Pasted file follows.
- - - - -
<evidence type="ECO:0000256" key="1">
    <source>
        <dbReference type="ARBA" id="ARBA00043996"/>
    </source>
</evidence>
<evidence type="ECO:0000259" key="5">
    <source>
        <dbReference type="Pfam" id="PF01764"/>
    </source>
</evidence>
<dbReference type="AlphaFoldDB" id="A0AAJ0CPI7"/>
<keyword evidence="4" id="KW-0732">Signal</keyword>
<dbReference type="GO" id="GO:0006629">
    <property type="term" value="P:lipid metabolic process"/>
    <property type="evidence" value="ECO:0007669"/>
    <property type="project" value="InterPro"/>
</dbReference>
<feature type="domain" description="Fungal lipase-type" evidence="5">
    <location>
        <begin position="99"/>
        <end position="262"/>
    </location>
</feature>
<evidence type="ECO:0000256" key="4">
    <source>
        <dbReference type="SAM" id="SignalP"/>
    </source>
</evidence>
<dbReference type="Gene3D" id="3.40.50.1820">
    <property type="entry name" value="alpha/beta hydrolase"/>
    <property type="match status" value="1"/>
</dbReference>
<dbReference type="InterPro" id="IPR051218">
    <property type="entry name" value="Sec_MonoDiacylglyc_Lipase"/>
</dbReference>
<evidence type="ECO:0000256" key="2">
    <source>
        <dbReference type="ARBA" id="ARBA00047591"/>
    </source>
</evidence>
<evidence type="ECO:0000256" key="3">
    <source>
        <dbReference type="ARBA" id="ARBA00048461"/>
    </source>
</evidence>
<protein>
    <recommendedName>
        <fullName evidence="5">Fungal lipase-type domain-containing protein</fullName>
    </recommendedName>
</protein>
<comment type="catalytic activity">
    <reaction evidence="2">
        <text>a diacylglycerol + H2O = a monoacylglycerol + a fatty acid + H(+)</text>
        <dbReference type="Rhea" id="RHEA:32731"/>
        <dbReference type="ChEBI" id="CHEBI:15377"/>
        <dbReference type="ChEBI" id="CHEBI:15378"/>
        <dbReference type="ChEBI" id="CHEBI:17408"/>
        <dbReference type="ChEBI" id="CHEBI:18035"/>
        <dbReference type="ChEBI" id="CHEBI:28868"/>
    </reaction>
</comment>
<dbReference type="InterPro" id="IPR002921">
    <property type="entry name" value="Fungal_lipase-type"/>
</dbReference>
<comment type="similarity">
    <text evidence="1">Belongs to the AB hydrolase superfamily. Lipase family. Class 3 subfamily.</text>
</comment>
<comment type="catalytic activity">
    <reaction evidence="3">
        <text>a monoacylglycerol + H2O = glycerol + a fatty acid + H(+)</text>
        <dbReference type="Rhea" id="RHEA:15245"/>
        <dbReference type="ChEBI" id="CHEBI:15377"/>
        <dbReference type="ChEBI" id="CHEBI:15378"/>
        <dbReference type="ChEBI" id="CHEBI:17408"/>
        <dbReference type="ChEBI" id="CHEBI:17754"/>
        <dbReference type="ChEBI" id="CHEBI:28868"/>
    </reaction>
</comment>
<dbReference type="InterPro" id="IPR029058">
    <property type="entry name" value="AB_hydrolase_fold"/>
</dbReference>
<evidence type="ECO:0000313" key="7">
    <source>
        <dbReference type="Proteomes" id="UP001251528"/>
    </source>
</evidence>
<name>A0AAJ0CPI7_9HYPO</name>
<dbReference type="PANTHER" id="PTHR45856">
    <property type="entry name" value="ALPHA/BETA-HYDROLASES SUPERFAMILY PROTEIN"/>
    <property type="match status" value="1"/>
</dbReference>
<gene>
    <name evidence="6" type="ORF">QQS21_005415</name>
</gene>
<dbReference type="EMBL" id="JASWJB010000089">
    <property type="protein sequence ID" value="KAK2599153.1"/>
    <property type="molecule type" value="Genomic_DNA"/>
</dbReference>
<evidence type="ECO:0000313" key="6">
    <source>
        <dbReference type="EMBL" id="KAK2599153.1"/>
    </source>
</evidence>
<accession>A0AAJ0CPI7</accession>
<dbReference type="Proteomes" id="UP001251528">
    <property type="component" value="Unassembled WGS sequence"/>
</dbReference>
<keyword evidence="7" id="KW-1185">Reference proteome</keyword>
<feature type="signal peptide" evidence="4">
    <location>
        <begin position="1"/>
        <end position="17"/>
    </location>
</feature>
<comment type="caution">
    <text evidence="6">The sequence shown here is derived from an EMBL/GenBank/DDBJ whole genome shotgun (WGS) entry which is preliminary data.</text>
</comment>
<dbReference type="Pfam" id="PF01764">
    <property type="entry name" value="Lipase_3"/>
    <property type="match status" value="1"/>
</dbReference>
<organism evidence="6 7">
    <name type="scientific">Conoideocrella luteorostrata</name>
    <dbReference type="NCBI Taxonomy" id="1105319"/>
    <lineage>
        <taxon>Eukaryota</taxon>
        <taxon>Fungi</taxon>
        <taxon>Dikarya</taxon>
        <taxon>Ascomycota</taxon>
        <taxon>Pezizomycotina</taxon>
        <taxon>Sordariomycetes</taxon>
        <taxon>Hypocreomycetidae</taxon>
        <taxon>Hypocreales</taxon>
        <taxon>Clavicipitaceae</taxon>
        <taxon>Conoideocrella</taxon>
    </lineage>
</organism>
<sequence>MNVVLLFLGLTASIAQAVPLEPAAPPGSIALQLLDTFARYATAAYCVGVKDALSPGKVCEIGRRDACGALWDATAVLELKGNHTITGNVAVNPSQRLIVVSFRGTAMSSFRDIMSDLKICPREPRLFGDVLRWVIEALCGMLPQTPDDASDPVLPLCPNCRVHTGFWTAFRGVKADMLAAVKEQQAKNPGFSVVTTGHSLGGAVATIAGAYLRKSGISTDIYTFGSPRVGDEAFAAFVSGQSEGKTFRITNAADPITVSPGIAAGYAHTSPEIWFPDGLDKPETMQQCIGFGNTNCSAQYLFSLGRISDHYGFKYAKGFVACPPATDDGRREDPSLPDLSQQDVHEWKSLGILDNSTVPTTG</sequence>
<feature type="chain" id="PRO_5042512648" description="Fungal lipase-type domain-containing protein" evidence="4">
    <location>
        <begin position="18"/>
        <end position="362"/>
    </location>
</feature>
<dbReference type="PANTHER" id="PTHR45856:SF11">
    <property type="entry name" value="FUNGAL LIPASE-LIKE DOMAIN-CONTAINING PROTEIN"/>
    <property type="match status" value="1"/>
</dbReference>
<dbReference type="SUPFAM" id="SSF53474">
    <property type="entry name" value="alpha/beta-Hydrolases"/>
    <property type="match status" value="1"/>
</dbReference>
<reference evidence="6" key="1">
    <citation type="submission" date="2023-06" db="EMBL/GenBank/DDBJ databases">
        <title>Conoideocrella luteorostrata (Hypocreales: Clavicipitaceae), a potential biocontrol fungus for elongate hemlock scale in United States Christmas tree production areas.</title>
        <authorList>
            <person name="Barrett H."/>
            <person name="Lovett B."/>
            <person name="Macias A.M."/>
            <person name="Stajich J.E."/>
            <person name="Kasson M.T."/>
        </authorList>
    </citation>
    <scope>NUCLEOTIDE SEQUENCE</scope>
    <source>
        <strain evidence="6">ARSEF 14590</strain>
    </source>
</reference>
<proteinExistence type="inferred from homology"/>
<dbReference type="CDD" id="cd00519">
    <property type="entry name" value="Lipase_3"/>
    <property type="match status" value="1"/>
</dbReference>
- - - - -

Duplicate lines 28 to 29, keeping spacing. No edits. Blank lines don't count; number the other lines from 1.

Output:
</evidence>
<dbReference type="Gene3D" id="3.40.50.1820">